CHILD SUPPORT BASICS

     One of the most important subjects for a Lawyer who concentrates on the area of Family and Divorce Law is the issue of Child Support.

     Child Support is essentially an award of a monthly payment  to the parent who has custody of the child or children from the parent who does not have custody. In the State of California, this is a subject that the Court must always address to ensure that the children's financial needs are adequately met.

     Child Support is calculated according to a mandatory guideline formula that is adopted by the California Family Code. The formula is rather complex and it is usually calculated on one of the approved support calculation computer programs.

     The most important factors that are entered into the programs are:

1. The income of each parent.

2. The percentage of time that the non-custodial parent has with the children.

3. Any of the legally allowed deductions from the parent's income such as Health Insurance costs or Union Dues.

     The support program considers the relative tax rates for each parent and the monthly child support order is based on each parent's net income.

     It is important for an attorney who handles a lot of child support matters to be familiar with the specific details of the Family Code and how it relates to the final award of the Child Support amount.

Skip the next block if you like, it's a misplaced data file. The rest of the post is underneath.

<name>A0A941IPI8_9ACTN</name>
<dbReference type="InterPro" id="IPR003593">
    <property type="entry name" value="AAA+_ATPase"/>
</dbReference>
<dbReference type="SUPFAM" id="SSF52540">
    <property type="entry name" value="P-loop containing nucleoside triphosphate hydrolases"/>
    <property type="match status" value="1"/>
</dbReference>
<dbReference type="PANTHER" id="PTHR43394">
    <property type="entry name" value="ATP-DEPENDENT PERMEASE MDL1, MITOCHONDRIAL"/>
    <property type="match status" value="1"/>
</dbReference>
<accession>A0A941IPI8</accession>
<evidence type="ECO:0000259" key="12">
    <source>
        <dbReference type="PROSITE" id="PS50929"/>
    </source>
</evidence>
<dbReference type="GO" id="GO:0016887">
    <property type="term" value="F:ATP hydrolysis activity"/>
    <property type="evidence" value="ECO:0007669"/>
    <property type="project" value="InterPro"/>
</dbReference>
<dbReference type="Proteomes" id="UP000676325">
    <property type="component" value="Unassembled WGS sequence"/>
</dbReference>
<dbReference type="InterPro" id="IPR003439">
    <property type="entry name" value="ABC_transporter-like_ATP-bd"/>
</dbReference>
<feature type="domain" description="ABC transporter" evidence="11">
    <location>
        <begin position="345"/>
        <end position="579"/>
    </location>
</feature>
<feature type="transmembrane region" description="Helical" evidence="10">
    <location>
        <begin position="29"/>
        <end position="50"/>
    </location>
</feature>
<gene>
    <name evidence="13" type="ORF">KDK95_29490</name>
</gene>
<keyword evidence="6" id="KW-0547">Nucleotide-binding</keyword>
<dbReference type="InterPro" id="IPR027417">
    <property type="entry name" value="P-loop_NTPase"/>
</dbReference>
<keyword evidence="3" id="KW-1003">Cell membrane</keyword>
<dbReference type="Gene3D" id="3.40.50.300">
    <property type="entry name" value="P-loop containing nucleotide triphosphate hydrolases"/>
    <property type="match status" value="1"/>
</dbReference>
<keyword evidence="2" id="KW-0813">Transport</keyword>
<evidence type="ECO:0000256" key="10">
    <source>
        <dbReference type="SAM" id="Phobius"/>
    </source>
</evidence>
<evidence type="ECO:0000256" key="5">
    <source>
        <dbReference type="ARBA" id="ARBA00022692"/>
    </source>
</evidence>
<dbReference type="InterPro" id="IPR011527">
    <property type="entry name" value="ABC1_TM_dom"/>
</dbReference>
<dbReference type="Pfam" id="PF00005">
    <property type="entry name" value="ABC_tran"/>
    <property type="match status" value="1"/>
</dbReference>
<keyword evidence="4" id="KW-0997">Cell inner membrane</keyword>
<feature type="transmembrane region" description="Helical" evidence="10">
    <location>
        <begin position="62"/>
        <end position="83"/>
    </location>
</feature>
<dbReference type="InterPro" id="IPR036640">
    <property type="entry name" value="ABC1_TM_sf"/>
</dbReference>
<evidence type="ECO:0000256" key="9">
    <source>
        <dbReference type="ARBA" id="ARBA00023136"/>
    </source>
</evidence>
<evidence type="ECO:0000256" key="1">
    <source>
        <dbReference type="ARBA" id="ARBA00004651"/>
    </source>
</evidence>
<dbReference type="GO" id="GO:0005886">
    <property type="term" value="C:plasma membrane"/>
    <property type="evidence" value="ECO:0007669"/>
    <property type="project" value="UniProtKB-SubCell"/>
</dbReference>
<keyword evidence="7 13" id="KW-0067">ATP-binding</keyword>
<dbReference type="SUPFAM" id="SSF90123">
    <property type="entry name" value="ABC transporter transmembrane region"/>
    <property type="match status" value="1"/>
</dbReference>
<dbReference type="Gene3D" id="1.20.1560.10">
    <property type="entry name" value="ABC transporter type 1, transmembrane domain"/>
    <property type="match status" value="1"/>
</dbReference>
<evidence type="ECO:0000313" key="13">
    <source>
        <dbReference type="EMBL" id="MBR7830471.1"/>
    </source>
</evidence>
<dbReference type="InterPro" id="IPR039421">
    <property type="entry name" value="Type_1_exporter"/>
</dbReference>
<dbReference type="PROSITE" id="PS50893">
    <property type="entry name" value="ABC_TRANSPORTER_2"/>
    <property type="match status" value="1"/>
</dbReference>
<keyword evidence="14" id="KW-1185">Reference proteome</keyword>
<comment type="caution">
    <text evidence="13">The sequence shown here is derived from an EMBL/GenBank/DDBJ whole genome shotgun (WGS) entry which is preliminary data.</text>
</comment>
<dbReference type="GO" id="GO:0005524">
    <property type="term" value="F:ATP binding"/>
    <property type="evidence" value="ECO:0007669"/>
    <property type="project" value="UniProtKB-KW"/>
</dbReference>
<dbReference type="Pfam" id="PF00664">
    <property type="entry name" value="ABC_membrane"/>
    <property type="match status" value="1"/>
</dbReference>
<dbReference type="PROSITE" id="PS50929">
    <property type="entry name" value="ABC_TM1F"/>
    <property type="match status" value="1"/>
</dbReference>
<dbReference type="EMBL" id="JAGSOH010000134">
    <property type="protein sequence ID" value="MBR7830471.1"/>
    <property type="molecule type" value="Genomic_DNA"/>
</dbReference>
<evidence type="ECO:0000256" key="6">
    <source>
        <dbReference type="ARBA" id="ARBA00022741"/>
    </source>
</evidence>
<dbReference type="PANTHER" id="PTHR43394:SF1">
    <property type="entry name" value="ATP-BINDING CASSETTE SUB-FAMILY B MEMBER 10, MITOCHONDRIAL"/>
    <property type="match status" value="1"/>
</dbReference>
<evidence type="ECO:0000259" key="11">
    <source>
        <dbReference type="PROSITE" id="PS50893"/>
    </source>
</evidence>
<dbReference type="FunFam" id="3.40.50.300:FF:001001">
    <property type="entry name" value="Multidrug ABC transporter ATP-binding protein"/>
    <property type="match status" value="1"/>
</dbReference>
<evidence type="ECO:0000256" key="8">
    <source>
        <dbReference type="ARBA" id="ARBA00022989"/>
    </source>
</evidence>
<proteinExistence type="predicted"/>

When an attorney represents the party who is being asked to pay child support, that attorney must make sure that all the proper entries are put into the program so that it will result in an award that is the accurate but still as low as legally possible. It is often necessary to carefully review a client's exact tax situation and any other dependencies to make sure that the support is as low as legally permissible.

     For example, if the Non-Custodial parent has remarried. He or she will likely now file taxes as Married Filling Joint. This will actually result in a higher tax rate, but a lower net income for the non-custodial parent. The child support order will actually be lower than if the parent was single! The new spouse's income is not considered for support.

     These are the kinds of small details that should not be overlooked when the Court considers a request for Child Support.